I mention this little bit of nostalgia because we seem to be returning to the past, a time when there were very few real powerhouses in football and mostly what you had was either parity or mediocrity. In those days for national prominence it was mainly Notre Dame, occasionally a Big 10 team or Southern Cal, and then there was how the other half lived. I thought about this as I was watching Tech get shellacked and watching odd scores come up on the screen from other games. For what it is worth, Stony Brook, the team that gave Syracuse all they could handle, thoroughly whipped Army on the same day that Tech lost.

Here are a few things that might not make Tech fans feel better but which might at least give us some perspective on our dashed hopes for a great season. Vanderbilt, the team that was not only back but was going to prove that an academic school could win in the SEC is now 1-3. Auburn is also 1-3 and this only because the vaunted former national champions had to go into overtime to beat Louisiana-Monroe. And let's have a moment of silence for Arkansas who is 1-4. This was the team that was supposed to be just a year away from challenging Alabama and who supposedly had one of the best coaches in the country. Louisiana-Monroe also beat them as did Rutgers.

Michigan is even at 2-2 thanks to edging out Air Force in a game that was in doubt from beginning to end. Appalachian State would probably beat them again this year the way they are playing. If you want to see real hand-wringing go on the Big 10 blogs and count how many comments you see asking what has happened to the conference and why they can no longer recruit. And no one seems to have a solution for this or a guess at how long this downward spiral is going to last.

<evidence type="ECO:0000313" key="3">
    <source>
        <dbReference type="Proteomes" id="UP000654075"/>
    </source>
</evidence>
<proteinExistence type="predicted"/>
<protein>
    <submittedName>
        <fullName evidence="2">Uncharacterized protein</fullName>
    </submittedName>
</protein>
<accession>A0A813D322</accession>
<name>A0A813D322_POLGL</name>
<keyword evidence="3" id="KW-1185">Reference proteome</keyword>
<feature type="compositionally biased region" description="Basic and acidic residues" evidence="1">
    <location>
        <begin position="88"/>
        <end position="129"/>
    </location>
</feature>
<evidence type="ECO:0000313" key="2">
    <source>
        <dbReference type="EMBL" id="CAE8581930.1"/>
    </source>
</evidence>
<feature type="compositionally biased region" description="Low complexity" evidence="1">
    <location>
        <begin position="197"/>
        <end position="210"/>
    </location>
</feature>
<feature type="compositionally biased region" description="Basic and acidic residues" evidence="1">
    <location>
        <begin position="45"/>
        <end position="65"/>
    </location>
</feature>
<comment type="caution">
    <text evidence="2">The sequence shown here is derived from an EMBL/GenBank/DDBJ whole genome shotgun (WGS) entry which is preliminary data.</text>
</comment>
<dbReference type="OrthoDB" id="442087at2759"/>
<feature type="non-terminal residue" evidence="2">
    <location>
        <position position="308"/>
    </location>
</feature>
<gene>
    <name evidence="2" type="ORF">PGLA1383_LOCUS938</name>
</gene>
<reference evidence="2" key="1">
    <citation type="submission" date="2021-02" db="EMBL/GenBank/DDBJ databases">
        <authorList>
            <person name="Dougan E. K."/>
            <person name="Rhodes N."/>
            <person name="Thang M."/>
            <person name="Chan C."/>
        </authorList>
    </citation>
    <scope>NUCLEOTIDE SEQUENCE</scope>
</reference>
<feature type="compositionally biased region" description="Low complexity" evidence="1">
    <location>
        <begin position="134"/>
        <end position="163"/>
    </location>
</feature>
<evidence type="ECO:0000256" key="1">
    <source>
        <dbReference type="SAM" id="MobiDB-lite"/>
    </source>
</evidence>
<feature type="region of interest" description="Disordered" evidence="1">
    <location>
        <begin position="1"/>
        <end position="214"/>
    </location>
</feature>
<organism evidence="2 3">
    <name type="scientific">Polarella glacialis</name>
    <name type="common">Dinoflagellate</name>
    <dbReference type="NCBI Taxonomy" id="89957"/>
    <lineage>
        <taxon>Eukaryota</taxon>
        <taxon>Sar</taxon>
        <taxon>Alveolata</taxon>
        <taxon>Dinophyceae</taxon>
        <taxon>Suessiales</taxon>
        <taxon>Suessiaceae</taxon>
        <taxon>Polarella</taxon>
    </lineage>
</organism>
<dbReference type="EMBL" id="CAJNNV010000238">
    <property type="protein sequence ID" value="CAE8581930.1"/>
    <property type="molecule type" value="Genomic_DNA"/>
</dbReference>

Speaking of a death spiral, has everyone else noticed that Frank Beamer may be at the end of his rope at Virginia Tech? I doubt he will be fired but he seems to have hit his high water mark as a coach. VT can look for a few more years of average football before Beamer retires.

The only real powerhouse in the country appears to be Alabama, the team that seems to somehow give twice as many scholarships as anyone else. Perhaps Texas or LSU or someone else might give them a run but for the most part this is not a great year for competition at the top. Boring.

Then there is this bright spot. Penn State, which lost to Ohio and Virginia, is now playing with the same type of grit and determination as Boston College. And their record is better. As a matter of fact they are playing better than half the teams in the SEC. I am not sure why I have this sudden rush of feeling for Penn State. I have never particularly liked them and I thought they should have gotten a death penalty for making football more important than protecting children. But here is a group of student athletes who are ineligible for bowls or playoffs who are simply enjoying playing the game. They were not part of the recent scandal and neither is the coaching staff. They are holding their heads up high even though they cannot even remotely hope for a good season.

That would be my wish for Tech players and for Tech fans. Quit whining about "a lost season." Penn State has lost a decade of seasons due to penalties and restrictions. Why do their players and fans seem so well-adjusted and happy by comparison? I suspect it has something to do with keeping football in perspective relative to the bigger issues of life.